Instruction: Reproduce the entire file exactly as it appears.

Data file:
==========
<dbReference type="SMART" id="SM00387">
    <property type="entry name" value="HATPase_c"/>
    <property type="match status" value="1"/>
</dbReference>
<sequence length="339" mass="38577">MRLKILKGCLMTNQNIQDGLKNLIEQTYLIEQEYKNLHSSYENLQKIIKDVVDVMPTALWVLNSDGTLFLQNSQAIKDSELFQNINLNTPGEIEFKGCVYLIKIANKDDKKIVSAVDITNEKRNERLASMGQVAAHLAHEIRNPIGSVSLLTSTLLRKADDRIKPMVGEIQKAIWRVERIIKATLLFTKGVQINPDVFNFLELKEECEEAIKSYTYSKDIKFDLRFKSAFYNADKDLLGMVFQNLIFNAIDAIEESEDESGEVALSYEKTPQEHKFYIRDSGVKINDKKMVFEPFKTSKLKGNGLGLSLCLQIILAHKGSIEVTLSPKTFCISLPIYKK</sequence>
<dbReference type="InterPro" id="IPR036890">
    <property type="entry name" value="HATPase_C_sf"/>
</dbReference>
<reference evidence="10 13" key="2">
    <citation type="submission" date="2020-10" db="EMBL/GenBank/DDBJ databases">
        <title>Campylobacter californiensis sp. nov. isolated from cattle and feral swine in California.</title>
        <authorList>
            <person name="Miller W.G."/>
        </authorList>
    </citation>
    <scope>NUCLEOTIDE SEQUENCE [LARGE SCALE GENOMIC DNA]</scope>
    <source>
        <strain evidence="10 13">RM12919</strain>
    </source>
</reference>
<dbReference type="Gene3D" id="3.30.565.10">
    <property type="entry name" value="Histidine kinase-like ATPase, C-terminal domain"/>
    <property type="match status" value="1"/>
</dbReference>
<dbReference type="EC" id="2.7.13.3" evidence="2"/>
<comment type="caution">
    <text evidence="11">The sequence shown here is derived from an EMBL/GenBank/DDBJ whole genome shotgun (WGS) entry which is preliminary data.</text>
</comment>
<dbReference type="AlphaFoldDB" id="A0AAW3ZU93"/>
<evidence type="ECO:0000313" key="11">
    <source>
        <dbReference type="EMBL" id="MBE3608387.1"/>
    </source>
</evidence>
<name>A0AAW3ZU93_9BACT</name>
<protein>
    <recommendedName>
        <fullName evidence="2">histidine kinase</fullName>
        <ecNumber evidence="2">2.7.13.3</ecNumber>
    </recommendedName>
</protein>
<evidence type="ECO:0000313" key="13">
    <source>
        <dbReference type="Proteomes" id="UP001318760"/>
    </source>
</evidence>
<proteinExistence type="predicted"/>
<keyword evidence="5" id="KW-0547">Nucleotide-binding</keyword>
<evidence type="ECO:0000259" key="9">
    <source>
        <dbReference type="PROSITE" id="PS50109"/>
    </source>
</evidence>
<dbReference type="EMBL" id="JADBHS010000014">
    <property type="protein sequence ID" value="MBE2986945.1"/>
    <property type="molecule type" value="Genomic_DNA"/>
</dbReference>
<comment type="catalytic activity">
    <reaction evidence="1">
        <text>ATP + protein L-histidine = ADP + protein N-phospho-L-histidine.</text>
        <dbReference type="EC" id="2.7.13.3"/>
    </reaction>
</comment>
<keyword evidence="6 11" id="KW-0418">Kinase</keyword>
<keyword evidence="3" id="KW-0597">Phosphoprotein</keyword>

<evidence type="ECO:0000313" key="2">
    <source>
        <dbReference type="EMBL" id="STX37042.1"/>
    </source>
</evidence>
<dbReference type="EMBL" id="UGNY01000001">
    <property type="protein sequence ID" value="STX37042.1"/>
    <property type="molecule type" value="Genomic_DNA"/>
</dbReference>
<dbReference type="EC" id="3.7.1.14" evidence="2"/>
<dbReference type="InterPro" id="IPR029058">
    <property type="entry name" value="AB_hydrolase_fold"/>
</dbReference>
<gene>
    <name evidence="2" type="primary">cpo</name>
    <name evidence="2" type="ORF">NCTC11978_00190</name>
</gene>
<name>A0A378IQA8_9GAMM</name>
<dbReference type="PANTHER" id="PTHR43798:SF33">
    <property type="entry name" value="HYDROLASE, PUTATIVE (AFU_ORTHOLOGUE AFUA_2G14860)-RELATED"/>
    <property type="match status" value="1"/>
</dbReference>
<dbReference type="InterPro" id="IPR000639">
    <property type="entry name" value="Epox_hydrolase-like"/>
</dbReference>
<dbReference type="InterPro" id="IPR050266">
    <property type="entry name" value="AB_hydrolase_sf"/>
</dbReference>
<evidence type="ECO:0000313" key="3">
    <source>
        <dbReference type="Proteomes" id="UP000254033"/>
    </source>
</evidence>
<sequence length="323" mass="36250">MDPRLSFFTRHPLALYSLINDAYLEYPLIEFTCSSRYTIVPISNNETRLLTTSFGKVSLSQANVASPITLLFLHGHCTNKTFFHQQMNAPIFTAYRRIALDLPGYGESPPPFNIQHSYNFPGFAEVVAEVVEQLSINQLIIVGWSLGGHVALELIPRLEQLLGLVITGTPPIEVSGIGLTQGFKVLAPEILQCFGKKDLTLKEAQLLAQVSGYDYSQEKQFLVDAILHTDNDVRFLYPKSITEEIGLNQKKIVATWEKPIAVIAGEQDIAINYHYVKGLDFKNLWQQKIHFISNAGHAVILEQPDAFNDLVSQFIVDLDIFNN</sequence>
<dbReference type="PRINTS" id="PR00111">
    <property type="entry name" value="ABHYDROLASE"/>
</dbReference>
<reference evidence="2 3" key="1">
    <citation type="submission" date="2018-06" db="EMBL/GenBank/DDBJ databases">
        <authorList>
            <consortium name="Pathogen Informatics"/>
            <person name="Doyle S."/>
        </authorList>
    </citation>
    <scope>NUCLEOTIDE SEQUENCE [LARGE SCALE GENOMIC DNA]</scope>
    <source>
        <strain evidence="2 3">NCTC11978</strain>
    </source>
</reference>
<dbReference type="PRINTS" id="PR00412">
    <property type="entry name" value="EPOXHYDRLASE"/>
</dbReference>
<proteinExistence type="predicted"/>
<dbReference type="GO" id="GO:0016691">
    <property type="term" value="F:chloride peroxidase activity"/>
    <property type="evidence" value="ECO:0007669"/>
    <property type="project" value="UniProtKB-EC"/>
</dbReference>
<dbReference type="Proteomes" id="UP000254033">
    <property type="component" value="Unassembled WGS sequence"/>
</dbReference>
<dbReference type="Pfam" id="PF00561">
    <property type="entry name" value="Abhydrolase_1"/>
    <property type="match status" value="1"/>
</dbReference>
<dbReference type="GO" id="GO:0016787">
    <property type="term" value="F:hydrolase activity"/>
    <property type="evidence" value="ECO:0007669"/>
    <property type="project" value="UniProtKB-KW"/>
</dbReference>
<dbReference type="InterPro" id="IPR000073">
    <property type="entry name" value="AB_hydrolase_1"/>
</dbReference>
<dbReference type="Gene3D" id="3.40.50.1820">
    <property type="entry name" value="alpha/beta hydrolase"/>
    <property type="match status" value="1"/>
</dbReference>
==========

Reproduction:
<dbReference type="SMART" id="SM00387">
    <property type="entry name" value="HATPase_c"/>
    <property type="match status" value="1"/>
</dbReference>
<sequence length="339" mass="38577">MRLKILKGCLMTNQNIQDGLKNLIEQTYLIEQEYKNLHSSYENLQKIIKDVVDVMPTALWVLNSDGTLFLQNSQAIKDSELFQNINLNTPGEIEFKGCVYLIKIANKDDKKIVSAVDITNEKRNERLASMGQVAAHLAHEIRNPIGSVSLLTSTLLRKADDRIKPMVGEIQKAIWRVERIIKATLLFTKGVQINPDVFNFLELKEECEEAIKSYTYSKDIKFDLRFKSAFYNADKDLLGMVFQNLIFNAIDAIEESEDESGEVALSYEKTPQEHKFYIRDSGVKINDKKMVFEPFKTSKLKGNGLGLSLCLQIILAHKGSIEVTLSPKTFCISLPIYKK</sequence>
<dbReference type="InterPro" id="IPR036890">
    <property type="entry name" value="HATPase_C_sf"/>
</dbReference>
<reference evidence="10 13" key="2">
    <citation type="submission" date="2020-10" db="EMBL/GenBank/DDBJ databases">
        <title>Campylobacter californiensis sp. nov. isolated from cattle and feral swine in California.</title>
        <authorList>
            <person name="Miller W.G."/>
        </authorList>
    </citation>
    <scope>NUCLEOTIDE SEQUENCE [LARGE SCALE GENOMIC DNA]</scope>
    <source>
        <strain evidence="10 13">RM12919</strain>
    </source>
</reference>
<dbReference type="Gene3D" id="3.30.565.10">
    <property type="entry name" value="Histidine kinase-like ATPase, C-terminal domain"/>
    <property type="match status" value="1"/>
</dbReference>
<dbReference type="EC" id="2.7.13.3" evidence="2"/>
<comment type="caution">
    <text evidence="11">The sequence shown here is derived from an EMBL/GenBank/DDBJ whole genome shotgun (WGS) entry which is preliminary data.</text>
</comment>
<dbReference type="AlphaFoldDB" id="A0AAW3ZU93"/>
<evidence type="ECO:0000313" key="11">
    <source>
        <dbReference type="EMBL" id="MBE3608387.1"/>
    </source>
</evidence>
<name>A0AAW3ZU93_9BACT</name>
<protein>
    <recommendedName>
        <fullName evidence="2">histidine kinase</fullName>
        <ecNumber evidence="2">2.7.13.3</ecNumber>
    </recommendedName>
</protein>
<evidence type="ECO:0000313" key="13">
    <source>
        <dbReference type="Proteomes" id="UP001318760"/>
    </source>
</evidence>
<proteinExistence type="predicted"/>
<keyword evidence="5" id="KW-0547">Nucleotide-binding</keyword>
<evidence type="ECO:0000259" key="9">
    <source>
        <dbReference type="PROSITE" id="PS50109"/>
    </source>
</evidence>
<dbReference type="EMBL" id="JADBHS010000014">
    <property type="protein sequence ID" value="MBE2986945.1"/>
    <property type="molecule type" value="Genomic_DNA"/>
</dbReference>
<comment type="catalytic activity">
    <reaction evidence="1">
        <text>ATP + protein L-histidine = ADP + protein N-phospho-L-histidine.</text>
        <dbReference type="EC" id="2.7.13.3"/>
    </reaction>
</comment>
<keyword evidence="6 11" id="KW-0418">Kinase</keyword>
<keyword evidence="3" id="KW-0597">Phosphoprotein</keyword>

<evidence type="ECO:0000313" key="2">
    <source>
        <dbReference type="EMBL" id="STX37042.1"/>
    </source>
</evidence>
<dbReference type="EMBL" id="UGNY01000001">
    <property type="protein sequence ID" value="STX37042.1"/>
    <property type="molecule type" value="Genomic_DNA"/>
</dbReference>
<dbReference type="EC" id="3.7.1.14" evidence="2"/>
<dbReference type="InterPro" id="IPR029058">
    <property type="entry name" value="AB_hydrolase_fold"/>
</dbReference>
<gene>
    <name evidence="2" type="primary">cpo</name>
    <name evidence="2" type="ORF">NCTC11978_00190</name>
</gene>
<name>A0A378IQA8_9GAMM</name>
<dbReference type="PANTHER" id="PTHR43798:SF33">
    <property type="entry name" value="HYDROLASE, PUTATIVE (AFU_ORTHOLOGUE AFUA_2G14860)-RELATED"/>
    <property type="match status" value="1"/>
</dbReference>
<dbReference type="InterPro" id="IPR000639">
    <property type="entry name" value="Epox_hydrolase-like"/>
</dbReference>
<dbReference type="InterPro" id="IPR050266">
    <property type="entry name" value="AB_hydrolase_sf"/>
</dbReference>
<evidence type="ECO:0000313" key="3">
    <source>
        <dbReference type="Proteomes" id="UP000254033"/>
    </source>
</evidence>
<sequence length="323" mass="36250">MDPRLSFFTRHPLALYSLINDAYLEYPLIEFTCSSRYTIVPISNNETRLLTTSFGKVSLSQANVASPITLLFLHGHCTNKTFFHQQMNAPIFTAYRRIALDLPGYGESPPPFNIQHSYNFPGFAEVVAEVVEQLSINQLIIVGWSLGGHVALELIPRLEQLLGLVITGTPPIEVSGIGLTQGFKVLAPEILQCFGKKDLTLKEAQLLAQVSGYDYSQEKQFLVDAILHTDNDVRFLYPKSITEEIGLNQKKIVATWEKPIAVIAGEQDIAINYHYVKGLDFKNLWQQKIHFISNAGHAVILEQPDAFNDLVSQFIVDLDIFNN</sequence>
<dbReference type="PRINTS" id="PR00111">
    <property type="entry name" value="ABHYDROLASE"/>
</dbReference>
<reference evidence="2 3" key="1">
    <citation type="submission" date="2018-06" db="EMBL/GenBank/DDBJ databases">
        <authorList>
            <consortium name="Pathogen Informatics"/>
            <person name="Doyle S."/>
        </authorList>
    </citation>
    <scope>NUCLEOTIDE SEQUENCE [LARGE SCALE GENOMIC DNA]</scope>
    <source>
        <strain evidence="2 3">NCTC11978</strain>
    </source>
</reference>
<dbReference type="PRINTS" id="PR00412">
    <property type="entry name" value="EPOXHYDRLASE"/>
</dbReference>
<proteinExistence type="predicted"/>
<dbReference type="GO" id="GO:0016691">
    <property type="term" value="F:chloride peroxidase activity"/>
    <property type="evidence" value="ECO:0007669"/>
    <property type="project" value="UniProtKB-EC"/>
</dbReference>
<dbReference type="Proteomes" id="UP000254033">
    <property type="component" value="Unassembled WGS sequence"/>
</dbReference>
<dbReference type="Pfam" id="PF00561">
    <property type="entry name" value="Abhydrolase_1"/>
    <property type="match status" value="1"/>
</dbReference>
<dbReference type="GO" id="GO:0016787">
    <property type="term" value="F:hydrolase activity"/>
    <property type="evidence" value="ECO:0007669"/>
    <property type="project" value="UniProtKB-KW"/>
</dbReference>
<dbReference type="InterPro" id="IPR000073">
    <property type="entry name" value="AB_hydrolase_1"/>
</dbReference>
<dbReference type="Gene3D" id="3.40.50.1820">
    <property type="entry name" value="alpha/beta hydrolase"/>
    <property type="match status" value="1"/>
</dbReference>